c) Consequences of fatigue in the workforce

Fatigue leads to pronounced performance impairment, decreased alertness, decreased motivation and increases the possibility of mistakes and exaggeration of Small errors (Dawn2). Human errors increase with the level of fatigue which also increases the risk of groundings or collisions as well as increased risk of injury to an individual and also to others. A combination of risk factors often leads to reduced well-being and impaired performance. It is evidently clear that the marine crew is exposed to the same high risk combinations (Dawn 2). For instance, if an individual is deprived of sleep then this effect can be compounded by other factors such as having to work at night or doing a boring task. Sleep deprivation will lender an individual towards "micro sleep" tendency. Fatigues will also impairing individual performance, while reducing safety and affecting the well-being. This will increase mental health issues and probably increase chronic disease risks. The resulting health problems can lead to an inability and disability to work. Fatigue can also lead to reduced safety, thereby increasing the risk of accidents that may eventually lead to injuries, loss of life, damage to the environment, which comes with huge economic cost (Goetsch 82).

3. Fatigue in the Maritime Industry

In the maritime industry, estimates of the proportions of accidents attributable to human factors range between 50 and 90 percent (Robertson 152). Although many sources have provided estimates for the role of human error in contributing to transportation accidents, the incidence of fatigue as a causal or contributing factor in transportation accidents is not yet clear. However, several studies have cited cases where fatigue, sleepiness, and disruption of circadian rhythm have played a role in major transportation accidents, including several maritime casualties. As in other domains, maritime accidents linked to fatigue seem to be associated with sleep disruptions caused by the need to work thought the day. Accident rate vary with through the day with a peak in the early morning hours and a slight rise in the early afternoon.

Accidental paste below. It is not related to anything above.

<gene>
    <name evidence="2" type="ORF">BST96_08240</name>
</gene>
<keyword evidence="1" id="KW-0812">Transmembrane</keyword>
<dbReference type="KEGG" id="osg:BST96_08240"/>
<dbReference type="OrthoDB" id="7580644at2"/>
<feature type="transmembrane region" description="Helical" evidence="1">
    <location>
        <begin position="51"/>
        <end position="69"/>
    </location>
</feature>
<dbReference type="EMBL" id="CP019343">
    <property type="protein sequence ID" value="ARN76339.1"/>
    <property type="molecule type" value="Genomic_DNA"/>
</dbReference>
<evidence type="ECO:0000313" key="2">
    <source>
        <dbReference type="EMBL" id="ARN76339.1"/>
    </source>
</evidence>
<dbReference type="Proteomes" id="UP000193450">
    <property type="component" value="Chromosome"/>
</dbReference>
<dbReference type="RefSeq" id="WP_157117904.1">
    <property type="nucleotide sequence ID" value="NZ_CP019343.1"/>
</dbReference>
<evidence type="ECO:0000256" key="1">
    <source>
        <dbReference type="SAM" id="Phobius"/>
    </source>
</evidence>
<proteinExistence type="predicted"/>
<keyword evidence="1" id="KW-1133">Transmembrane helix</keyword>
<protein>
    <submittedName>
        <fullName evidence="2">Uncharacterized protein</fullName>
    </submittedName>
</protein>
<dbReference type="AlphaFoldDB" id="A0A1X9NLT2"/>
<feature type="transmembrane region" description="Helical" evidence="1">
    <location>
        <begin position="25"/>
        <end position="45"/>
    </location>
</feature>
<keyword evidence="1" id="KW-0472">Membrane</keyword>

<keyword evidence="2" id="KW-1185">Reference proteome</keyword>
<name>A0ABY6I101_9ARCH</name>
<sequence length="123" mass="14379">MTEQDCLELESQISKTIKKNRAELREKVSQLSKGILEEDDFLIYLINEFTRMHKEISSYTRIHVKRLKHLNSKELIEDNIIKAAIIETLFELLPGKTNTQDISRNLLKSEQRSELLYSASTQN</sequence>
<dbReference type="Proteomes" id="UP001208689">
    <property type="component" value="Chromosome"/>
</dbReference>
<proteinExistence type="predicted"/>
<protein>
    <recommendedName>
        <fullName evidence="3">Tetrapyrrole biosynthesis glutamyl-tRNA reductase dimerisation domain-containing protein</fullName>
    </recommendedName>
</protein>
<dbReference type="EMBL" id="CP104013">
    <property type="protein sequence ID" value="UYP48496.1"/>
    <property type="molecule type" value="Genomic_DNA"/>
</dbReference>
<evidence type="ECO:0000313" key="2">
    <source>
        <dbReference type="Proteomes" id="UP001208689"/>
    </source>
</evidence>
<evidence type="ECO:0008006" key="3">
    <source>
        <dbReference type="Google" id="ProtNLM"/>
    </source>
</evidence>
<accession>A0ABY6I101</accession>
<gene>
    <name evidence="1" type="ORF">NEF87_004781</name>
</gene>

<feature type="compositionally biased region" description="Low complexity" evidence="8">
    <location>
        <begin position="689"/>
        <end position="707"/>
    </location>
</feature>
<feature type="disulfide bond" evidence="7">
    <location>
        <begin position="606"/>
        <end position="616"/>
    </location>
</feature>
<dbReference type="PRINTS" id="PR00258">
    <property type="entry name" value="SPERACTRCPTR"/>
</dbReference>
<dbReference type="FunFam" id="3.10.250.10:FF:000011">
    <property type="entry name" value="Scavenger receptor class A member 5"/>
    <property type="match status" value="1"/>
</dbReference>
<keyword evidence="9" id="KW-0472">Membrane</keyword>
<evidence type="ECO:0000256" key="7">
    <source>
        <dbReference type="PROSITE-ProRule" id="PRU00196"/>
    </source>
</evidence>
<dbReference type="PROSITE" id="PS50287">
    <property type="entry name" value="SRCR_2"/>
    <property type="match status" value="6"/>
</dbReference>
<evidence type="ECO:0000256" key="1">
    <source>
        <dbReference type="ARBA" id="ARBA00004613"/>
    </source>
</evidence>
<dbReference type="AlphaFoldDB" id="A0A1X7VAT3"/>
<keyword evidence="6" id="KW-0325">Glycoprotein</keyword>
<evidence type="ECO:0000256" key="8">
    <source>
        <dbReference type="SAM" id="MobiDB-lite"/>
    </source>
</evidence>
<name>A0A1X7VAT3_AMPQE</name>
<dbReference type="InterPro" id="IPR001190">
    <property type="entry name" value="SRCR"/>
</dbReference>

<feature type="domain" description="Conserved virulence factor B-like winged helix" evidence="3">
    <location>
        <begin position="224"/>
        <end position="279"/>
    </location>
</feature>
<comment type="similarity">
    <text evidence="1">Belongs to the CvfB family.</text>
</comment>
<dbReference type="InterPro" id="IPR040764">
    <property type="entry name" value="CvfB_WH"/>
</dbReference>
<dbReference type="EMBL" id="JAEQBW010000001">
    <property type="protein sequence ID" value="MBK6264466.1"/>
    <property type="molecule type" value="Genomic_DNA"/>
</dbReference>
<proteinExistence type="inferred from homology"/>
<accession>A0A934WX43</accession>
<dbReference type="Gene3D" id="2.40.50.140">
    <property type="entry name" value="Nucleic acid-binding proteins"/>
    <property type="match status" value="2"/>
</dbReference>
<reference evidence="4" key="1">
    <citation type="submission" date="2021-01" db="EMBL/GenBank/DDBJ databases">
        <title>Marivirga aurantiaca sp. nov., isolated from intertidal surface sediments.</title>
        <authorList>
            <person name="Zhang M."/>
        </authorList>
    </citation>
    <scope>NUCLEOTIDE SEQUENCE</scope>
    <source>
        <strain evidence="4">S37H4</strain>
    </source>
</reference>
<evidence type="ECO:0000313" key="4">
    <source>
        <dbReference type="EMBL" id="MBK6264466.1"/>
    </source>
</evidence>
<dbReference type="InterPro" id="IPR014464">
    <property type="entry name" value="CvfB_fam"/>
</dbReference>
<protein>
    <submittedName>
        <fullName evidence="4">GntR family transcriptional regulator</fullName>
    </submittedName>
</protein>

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The standard work schedule of watch standers on the ocean going vessels consists of two watches of 4 hours separated by an 8-hour rest period. For example, one mate stands watch from 4:00 AM to 8:00 AM and 4:00PM to 8:00 PM, another mate stands watch from midnight to 4:00 AM and noon to 4:00PM, and a third mate stands watch from 8:00 AM to noon and from 8:00 PM to midnight. Beyond the watch schedule, mariners often work overtime during their off-watch hours to complete repairs, maintenance, and administrative tasks. The combination of watch standing and overtime work may result in more than 10 hrs of work each day, with a 12 hour day being common. Furthermore, this schedule is often maintained continually, without any day off, for many weeks. This schedule makes it impossible to sleep for more than 8 hours at a time and forces mariners to sleep in two periods of two to six hours. Vibration, noise, light intrusion, and ship motion can make sleep during these short periods difficult. During storms, ship motion can be so extreme that it may be difficult to remain in the bunk. Previous fatigue researches suggest that these environmental characteristics undermine alertness.

Beyond environmental factors, task demands associated with cargo loading, navigating into ports, and attending to unanticipated repairs can lead to long periods of intense work that can interrupt and disrupt the routine sleep schedule.

4. Fatigue, accidents and injuries

- Human Physiology and Anthropometry

Fatigue is perceived to be a common occurrence in the maritime industry; however there is little quantitative information about both the nature and the extent of fatigue in this industry.